Hofesh Shechter often gets annoyed when people only see Jewish or Israeli references in his choreography. “It’s a very interesting, conflicted way the world sees Jews,” he told me a while back. “People [in England] refer to me as Jewish rather than Israeli. There’s this pigeonhole, this file that says ‘Jewish’ on it.”
Every time you watch the New York City Ballet, you are under the heal of George Balanchine, the company's founding choreographer and the 20th century's greatest dance-maker. Many people know how he got there: Lincoln Kirstein, the son of a wealthy Jewish businessman and the company's co-founder, brought him over from Europe. But what many don't know is that there was another heir to a Jewish fortune--Rene Blum--who tried to get him first.
The New York City Ballet began its winter season last week and, as a ballet fan, I tried, as I do each year, to come up with a Jewish story about it. Alas, I always come up short.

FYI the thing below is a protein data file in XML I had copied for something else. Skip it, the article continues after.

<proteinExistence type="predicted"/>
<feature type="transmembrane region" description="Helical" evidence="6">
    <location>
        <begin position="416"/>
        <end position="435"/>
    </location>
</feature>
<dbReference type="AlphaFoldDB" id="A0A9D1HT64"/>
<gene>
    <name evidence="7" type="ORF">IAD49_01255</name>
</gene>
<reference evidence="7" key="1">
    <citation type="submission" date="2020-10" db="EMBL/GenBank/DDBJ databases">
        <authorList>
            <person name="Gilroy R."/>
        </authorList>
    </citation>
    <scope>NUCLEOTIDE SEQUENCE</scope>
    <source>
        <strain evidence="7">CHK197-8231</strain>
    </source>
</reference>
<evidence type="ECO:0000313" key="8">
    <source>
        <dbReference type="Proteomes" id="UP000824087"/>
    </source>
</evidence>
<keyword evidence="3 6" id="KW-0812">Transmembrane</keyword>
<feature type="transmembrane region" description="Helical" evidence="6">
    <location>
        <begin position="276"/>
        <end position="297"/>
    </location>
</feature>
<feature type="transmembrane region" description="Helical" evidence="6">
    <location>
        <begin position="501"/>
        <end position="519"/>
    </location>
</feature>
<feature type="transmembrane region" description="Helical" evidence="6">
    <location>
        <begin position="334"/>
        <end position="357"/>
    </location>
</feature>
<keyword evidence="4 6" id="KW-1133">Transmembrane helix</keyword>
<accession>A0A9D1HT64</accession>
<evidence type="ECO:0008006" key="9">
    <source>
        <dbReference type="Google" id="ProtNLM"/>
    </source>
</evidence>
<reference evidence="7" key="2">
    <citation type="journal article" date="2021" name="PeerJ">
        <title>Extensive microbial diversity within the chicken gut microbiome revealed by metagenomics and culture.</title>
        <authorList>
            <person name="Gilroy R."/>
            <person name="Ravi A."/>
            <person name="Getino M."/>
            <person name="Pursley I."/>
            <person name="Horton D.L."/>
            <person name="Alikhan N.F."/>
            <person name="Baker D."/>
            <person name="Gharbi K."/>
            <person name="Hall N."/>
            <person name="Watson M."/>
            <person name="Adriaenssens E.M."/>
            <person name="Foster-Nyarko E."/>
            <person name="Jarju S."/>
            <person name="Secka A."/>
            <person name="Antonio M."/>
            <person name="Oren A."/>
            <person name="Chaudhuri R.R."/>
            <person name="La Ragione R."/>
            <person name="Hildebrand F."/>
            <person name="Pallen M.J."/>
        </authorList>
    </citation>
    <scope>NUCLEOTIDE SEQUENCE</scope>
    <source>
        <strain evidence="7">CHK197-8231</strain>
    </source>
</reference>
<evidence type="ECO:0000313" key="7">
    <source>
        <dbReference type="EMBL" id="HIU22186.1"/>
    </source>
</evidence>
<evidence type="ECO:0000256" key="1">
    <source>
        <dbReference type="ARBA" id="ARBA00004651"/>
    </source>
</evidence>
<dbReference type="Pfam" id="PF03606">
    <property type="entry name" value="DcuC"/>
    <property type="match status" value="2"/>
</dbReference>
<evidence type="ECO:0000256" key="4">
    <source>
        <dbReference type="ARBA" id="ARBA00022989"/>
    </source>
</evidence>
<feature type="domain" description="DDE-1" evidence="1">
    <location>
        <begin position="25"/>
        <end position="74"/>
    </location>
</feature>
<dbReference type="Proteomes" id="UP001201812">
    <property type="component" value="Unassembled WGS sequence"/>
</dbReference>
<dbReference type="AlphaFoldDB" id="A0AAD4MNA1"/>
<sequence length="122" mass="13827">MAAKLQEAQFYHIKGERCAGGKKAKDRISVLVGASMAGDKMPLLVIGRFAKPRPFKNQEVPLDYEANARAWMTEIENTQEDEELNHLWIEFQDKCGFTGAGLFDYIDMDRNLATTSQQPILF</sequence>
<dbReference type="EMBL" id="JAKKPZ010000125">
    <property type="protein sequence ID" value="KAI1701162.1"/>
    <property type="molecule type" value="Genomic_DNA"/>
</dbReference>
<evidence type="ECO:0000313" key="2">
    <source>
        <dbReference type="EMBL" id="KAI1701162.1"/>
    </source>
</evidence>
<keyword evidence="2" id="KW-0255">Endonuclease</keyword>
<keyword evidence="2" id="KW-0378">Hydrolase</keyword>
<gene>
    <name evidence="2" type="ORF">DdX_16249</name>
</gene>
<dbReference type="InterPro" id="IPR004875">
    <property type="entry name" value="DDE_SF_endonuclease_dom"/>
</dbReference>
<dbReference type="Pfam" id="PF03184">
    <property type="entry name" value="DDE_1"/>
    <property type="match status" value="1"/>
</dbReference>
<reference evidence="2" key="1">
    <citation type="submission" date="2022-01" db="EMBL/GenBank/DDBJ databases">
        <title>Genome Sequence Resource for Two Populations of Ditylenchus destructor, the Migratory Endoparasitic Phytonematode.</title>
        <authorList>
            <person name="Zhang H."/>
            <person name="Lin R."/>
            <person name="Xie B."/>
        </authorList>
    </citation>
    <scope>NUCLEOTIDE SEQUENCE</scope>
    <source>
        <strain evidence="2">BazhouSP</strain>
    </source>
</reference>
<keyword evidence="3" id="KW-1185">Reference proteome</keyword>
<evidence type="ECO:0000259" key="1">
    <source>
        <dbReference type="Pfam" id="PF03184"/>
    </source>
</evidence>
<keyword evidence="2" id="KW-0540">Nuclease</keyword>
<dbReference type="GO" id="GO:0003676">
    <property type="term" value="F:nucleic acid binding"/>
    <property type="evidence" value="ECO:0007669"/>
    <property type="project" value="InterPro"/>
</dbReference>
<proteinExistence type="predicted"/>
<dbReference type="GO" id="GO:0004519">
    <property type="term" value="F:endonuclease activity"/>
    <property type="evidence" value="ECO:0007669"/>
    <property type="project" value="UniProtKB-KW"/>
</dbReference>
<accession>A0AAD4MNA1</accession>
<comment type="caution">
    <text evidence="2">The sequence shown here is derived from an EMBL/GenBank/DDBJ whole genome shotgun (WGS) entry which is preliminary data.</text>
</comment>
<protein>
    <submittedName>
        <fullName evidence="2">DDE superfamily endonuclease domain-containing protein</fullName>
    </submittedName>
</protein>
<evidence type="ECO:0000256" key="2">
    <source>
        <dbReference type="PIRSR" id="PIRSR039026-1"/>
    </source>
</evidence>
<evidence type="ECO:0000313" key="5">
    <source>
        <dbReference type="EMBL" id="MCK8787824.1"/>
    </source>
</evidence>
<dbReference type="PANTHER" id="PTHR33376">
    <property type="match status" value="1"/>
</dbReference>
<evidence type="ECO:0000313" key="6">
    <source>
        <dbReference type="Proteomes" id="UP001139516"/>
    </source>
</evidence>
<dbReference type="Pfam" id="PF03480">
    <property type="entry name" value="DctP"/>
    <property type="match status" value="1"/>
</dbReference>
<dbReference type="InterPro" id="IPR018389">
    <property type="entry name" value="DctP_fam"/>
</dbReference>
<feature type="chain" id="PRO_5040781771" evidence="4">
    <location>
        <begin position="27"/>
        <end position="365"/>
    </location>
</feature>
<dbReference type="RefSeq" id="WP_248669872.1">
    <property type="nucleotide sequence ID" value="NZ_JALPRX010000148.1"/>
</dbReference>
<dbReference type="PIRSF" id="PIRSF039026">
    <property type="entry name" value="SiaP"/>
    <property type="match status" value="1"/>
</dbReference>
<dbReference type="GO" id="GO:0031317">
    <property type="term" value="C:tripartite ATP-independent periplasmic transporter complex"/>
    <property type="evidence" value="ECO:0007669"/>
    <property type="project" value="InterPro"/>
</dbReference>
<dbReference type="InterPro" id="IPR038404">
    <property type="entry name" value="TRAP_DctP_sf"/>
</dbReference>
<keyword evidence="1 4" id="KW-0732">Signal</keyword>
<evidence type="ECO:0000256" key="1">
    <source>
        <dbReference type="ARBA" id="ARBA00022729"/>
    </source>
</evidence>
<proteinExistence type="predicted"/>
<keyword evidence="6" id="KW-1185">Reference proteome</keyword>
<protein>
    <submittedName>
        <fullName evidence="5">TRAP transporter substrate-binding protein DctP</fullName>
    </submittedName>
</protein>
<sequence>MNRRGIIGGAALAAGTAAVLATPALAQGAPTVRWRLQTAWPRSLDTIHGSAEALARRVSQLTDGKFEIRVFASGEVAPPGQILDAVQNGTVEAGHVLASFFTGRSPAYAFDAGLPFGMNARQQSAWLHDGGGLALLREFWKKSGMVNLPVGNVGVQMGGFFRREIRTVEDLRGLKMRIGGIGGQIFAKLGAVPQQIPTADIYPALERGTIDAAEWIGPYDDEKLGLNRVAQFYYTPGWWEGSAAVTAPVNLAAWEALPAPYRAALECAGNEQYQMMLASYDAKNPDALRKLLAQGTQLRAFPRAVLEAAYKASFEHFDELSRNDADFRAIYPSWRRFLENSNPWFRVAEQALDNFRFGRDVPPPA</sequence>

Sure, there are stories you could write about Jewish dancers and the occasional choreographer, and I’ve done my share. But let’s be honest, there is a conspicuous absence of serious Jewish content in ballet. And it’s interesting to consider why.
This Sunday I went to see Alvin Ailey American Dancer Theater at City Center. It's the 50th anniversary of its landmark piece, "Revelations," created by the company's founder, Ailey, who died of AIDS in 1989. And each night of the company's month-long stay they're staging the work.
Israeli ex-pat choreographer Hofesh Shechter’s new piece for the Cedar Lake ballet may or may not have anything to do with shtetl life.
When the Israeli choreographer Hofesh Shechter moved to London in 2002, he thought he could leave his past behind. But no luck: “In the back of the mind of the audience, they know I’m Israeli,” Shechter said in a recent interview. “I feel that this is how people look at me.”